Nasal continuous positive airway pressure (CPAP) 'splints' the airway and prevents inspiratory collapse of the upper airway in patients with obstructive sleep apnea. Nine nasal CPAP machines were compared for the ability to maintain airway pressure at various simulated inspiratory flows. Each machine was connected to a vacuum system at 20, 40, and 60 L/min flow after it was initially set at test pressures of 5, 10, or 15 cm H2O and the system or 'mask' pressures were measured. In all machines, mask pressure fell during simulated inspiration and the declines in mask pressure were as high as 5 cm H2O. Because machines varied in their ability to maintain a test pressure, it is recommended that the nasal CPAP mechine used in the home be the same as that which was tested in the sleep laboratory. If a different machine is used, it may require adjustment to assure efficacy.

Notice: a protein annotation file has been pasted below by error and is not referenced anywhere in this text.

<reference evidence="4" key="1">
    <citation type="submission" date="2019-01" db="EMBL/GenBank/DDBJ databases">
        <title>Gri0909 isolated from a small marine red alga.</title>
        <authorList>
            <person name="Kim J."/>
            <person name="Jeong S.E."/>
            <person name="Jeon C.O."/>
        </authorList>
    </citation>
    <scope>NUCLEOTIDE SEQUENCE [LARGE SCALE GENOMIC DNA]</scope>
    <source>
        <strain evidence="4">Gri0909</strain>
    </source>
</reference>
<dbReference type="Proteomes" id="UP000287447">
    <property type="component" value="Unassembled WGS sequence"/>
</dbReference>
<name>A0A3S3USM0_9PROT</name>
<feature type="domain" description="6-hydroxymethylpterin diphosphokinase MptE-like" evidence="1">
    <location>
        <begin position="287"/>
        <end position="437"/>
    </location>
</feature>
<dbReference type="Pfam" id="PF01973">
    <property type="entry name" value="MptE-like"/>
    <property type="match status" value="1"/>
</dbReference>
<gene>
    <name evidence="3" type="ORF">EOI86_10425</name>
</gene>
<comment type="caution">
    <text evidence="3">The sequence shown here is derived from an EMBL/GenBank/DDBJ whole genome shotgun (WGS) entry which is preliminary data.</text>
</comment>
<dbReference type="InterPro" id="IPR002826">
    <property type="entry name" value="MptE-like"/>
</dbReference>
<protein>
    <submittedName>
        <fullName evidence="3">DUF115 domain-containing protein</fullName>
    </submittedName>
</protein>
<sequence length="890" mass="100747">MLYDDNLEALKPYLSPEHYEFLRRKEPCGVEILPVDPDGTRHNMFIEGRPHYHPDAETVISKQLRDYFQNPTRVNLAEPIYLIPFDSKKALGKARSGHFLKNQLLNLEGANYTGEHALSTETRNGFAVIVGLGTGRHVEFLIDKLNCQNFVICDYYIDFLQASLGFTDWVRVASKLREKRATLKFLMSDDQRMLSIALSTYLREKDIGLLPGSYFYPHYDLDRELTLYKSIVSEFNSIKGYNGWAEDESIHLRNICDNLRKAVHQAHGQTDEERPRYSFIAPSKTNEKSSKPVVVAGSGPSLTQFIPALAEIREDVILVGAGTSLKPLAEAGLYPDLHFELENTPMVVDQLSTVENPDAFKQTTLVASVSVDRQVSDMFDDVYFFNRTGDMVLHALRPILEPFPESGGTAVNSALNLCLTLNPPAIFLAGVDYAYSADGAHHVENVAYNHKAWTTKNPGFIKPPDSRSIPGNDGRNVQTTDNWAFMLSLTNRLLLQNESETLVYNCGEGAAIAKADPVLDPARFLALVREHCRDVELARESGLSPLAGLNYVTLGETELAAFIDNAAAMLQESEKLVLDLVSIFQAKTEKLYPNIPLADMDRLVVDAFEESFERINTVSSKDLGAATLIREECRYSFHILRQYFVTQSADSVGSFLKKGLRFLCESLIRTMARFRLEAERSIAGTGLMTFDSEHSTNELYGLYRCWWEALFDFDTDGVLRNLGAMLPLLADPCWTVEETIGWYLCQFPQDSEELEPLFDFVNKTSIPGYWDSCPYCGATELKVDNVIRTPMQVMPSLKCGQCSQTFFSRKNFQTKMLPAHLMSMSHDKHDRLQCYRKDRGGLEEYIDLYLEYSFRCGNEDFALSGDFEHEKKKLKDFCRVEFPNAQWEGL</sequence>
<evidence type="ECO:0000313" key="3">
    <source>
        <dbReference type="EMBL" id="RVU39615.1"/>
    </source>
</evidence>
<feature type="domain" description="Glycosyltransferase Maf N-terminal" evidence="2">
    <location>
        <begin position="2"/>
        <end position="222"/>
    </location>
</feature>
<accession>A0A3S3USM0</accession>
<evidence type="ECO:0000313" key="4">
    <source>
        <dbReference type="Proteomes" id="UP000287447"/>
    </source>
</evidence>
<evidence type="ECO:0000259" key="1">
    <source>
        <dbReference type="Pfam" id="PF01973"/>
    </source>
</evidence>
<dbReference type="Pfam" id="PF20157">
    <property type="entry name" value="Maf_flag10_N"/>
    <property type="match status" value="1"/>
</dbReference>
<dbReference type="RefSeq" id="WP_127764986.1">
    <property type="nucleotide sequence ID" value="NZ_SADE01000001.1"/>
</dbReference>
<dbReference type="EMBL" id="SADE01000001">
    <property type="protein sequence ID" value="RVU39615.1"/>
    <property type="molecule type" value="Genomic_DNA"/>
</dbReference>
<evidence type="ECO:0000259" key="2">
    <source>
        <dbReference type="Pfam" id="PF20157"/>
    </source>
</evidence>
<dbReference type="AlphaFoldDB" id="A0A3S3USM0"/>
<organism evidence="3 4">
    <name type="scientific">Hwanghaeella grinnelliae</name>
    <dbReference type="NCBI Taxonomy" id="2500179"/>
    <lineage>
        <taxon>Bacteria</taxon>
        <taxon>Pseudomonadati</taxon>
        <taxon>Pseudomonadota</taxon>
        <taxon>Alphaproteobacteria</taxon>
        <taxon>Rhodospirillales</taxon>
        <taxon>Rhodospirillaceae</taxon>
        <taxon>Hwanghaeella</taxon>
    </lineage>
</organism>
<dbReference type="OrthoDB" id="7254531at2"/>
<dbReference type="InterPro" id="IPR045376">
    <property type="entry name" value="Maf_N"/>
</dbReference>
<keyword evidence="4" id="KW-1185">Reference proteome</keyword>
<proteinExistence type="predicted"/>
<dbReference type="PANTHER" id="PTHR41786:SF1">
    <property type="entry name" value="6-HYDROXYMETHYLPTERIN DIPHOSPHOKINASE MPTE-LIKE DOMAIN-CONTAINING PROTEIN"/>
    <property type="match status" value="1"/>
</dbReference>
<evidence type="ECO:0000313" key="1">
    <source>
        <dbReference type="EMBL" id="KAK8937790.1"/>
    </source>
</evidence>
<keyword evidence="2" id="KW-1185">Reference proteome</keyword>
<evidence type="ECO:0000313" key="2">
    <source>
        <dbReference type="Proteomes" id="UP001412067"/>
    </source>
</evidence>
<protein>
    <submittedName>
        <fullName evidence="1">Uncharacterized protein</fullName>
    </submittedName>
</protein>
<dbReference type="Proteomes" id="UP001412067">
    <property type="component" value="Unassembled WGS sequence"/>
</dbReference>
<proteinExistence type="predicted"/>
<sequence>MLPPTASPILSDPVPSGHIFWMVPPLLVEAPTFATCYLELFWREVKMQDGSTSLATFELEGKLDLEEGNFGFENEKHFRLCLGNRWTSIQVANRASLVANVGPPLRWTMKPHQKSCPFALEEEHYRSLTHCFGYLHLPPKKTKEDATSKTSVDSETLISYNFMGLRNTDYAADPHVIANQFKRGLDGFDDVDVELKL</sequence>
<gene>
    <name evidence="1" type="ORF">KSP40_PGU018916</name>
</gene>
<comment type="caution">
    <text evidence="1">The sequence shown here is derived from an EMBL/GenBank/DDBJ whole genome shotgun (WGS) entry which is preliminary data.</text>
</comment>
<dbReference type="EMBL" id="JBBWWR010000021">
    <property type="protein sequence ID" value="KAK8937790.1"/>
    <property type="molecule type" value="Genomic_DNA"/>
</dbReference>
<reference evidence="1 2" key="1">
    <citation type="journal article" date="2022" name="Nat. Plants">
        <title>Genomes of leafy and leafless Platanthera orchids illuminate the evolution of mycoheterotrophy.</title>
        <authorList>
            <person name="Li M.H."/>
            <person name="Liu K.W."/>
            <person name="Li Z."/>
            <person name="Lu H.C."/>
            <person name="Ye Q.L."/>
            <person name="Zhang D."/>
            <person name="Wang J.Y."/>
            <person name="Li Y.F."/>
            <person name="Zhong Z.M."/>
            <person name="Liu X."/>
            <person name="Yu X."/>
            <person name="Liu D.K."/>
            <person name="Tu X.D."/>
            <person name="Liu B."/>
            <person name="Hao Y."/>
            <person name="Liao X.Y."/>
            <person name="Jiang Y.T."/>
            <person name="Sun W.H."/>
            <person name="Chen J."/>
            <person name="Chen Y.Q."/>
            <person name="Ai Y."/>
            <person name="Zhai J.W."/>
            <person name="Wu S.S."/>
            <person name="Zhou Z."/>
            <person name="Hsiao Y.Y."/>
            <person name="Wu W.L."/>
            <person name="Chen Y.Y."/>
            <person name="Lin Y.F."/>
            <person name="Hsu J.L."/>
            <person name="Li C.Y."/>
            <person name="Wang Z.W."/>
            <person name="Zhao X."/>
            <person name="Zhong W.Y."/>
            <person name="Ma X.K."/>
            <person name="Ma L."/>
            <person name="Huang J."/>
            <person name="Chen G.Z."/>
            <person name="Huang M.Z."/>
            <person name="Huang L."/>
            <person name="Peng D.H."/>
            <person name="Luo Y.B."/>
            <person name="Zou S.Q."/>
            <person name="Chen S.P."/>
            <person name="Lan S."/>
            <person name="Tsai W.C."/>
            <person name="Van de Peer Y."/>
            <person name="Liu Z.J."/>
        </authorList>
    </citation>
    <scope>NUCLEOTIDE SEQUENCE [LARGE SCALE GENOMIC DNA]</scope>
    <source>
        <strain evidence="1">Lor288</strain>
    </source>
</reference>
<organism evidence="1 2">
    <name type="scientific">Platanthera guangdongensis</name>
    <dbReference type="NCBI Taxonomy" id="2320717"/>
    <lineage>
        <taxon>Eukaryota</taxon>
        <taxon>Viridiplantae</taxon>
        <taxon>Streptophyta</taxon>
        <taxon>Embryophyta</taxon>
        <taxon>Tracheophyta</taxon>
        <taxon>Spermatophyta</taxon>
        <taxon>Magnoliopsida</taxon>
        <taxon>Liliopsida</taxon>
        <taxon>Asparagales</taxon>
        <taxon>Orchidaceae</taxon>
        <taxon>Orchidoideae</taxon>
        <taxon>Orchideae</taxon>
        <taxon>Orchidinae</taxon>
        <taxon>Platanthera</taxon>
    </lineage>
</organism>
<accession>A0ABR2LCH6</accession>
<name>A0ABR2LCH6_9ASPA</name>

|Original language||English (US)|
|Number of pages||4|
|State||Published - Jan 1 1991|
- nasal continuous positive airway pressure
- sleep apnea treatment
- sleep disordered breathing
ASJC Scopus subject areas